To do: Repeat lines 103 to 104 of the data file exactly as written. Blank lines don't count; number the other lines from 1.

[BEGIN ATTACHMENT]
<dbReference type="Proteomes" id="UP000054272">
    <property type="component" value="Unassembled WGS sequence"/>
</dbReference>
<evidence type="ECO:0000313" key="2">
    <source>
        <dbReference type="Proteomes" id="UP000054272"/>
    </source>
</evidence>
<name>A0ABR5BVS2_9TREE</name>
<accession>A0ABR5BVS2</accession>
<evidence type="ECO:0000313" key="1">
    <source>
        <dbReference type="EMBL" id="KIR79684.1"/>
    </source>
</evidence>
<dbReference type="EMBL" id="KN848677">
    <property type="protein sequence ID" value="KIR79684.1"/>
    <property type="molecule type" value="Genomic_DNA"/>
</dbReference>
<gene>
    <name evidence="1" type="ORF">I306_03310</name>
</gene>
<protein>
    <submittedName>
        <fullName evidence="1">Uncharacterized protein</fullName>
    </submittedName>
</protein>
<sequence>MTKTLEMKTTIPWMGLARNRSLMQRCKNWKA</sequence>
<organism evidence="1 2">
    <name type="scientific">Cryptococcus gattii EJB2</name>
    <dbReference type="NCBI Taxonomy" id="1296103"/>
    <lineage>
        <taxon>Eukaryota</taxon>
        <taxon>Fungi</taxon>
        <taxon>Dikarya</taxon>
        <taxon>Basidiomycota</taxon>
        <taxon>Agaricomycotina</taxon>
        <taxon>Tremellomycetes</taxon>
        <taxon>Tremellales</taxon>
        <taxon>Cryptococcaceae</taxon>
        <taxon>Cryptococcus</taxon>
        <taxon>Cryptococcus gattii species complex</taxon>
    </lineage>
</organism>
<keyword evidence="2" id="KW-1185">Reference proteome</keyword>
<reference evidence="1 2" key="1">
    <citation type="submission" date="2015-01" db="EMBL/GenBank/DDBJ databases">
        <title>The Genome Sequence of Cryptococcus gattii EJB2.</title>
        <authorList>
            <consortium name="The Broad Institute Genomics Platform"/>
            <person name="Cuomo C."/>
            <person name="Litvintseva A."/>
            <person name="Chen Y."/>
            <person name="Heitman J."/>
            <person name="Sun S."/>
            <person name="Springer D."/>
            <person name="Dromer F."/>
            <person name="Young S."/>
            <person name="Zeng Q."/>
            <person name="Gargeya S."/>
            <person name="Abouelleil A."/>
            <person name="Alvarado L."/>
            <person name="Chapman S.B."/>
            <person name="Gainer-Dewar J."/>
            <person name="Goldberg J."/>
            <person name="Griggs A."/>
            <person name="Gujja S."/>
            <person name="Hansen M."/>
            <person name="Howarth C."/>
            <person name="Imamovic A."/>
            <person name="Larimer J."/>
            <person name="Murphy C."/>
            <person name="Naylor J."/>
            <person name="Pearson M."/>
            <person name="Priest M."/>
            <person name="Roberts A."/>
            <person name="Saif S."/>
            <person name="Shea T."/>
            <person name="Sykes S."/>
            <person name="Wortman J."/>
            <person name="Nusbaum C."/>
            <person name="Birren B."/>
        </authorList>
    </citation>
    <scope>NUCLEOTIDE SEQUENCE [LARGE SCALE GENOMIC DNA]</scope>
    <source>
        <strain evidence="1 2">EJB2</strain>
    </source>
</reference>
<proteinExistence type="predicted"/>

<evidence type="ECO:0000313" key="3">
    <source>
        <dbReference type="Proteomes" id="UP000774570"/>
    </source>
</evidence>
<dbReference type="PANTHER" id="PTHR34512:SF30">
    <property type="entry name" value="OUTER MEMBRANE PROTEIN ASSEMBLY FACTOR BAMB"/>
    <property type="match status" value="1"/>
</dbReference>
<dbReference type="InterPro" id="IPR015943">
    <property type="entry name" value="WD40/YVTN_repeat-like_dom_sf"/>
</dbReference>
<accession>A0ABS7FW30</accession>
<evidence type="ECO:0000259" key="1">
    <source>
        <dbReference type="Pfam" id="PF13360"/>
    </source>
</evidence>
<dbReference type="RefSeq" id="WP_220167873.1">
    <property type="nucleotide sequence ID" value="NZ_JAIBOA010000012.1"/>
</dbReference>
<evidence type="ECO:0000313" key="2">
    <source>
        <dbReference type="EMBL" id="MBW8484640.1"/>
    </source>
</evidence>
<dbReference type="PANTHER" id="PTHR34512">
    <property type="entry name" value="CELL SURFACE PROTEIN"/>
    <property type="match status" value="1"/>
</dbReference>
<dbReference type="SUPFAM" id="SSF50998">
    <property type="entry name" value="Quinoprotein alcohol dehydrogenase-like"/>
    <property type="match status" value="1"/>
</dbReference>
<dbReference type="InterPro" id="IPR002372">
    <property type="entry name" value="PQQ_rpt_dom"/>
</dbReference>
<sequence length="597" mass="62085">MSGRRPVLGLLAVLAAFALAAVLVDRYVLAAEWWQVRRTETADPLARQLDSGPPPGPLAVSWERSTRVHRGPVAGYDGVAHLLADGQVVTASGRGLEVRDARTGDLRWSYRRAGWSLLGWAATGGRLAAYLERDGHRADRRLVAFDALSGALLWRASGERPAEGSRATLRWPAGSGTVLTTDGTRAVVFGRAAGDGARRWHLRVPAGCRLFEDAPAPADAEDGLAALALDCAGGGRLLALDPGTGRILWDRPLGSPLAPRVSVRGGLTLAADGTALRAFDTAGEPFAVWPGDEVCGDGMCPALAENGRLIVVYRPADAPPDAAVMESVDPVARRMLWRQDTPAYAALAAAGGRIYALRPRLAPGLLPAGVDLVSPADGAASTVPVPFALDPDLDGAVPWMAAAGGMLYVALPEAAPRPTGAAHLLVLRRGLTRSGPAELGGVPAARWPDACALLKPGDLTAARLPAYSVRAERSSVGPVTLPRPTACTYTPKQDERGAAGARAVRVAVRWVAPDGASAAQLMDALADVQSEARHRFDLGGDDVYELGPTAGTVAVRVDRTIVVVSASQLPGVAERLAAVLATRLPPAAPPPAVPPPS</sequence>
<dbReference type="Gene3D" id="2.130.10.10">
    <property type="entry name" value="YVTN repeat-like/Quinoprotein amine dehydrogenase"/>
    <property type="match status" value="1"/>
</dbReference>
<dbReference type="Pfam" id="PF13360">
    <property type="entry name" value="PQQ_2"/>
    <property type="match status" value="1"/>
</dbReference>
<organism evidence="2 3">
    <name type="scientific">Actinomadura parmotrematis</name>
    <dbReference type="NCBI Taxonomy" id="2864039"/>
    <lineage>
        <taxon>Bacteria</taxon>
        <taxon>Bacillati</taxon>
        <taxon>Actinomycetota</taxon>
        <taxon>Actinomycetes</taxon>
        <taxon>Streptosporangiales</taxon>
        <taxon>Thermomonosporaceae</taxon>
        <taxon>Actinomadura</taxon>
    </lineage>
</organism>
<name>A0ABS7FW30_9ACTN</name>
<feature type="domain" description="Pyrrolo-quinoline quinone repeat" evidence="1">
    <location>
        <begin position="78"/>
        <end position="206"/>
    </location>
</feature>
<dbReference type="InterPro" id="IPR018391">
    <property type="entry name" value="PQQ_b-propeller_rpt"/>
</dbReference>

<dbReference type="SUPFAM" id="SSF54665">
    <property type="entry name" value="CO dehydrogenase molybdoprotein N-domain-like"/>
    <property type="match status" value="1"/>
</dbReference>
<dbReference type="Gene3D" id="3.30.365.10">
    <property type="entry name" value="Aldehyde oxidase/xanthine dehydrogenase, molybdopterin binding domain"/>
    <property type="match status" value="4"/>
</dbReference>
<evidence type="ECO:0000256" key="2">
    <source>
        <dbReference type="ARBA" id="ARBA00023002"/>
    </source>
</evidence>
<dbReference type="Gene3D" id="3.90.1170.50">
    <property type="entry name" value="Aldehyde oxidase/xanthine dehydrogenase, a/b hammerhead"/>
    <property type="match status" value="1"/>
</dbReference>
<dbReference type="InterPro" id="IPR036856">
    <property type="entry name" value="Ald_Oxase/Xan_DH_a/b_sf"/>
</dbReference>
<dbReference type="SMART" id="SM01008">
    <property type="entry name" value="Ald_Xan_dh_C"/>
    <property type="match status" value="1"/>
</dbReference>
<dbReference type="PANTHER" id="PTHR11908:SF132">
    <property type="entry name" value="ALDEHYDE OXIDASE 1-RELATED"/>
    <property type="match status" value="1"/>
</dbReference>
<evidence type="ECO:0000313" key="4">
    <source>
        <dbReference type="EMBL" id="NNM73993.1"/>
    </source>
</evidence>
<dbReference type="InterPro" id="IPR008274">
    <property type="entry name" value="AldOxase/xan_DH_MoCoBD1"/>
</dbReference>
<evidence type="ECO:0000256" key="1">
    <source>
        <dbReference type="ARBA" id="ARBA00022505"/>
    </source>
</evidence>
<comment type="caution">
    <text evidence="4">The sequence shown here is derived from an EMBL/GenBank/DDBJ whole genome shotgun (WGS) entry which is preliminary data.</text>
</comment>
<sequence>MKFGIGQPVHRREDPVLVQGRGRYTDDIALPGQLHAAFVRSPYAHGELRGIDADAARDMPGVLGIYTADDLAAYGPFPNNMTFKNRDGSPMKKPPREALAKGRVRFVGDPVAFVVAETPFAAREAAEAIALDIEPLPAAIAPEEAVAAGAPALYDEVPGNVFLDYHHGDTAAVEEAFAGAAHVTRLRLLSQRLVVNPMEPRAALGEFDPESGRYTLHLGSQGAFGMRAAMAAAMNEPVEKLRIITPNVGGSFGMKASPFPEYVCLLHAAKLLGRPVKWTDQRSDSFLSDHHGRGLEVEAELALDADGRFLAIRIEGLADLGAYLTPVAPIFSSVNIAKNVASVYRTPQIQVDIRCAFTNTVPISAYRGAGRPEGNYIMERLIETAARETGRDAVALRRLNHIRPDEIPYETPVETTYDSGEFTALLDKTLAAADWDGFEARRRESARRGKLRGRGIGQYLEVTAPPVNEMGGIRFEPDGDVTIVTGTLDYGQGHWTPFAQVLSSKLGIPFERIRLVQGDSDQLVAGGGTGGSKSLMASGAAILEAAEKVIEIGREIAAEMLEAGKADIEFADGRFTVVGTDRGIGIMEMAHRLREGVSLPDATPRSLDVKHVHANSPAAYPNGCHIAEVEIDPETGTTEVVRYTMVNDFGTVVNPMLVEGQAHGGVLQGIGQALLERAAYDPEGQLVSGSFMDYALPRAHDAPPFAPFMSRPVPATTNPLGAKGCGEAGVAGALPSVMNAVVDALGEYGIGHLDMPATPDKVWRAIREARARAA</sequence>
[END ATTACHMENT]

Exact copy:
<accession>A0ABS7FW30</accession>
<evidence type="ECO:0000259" key="1">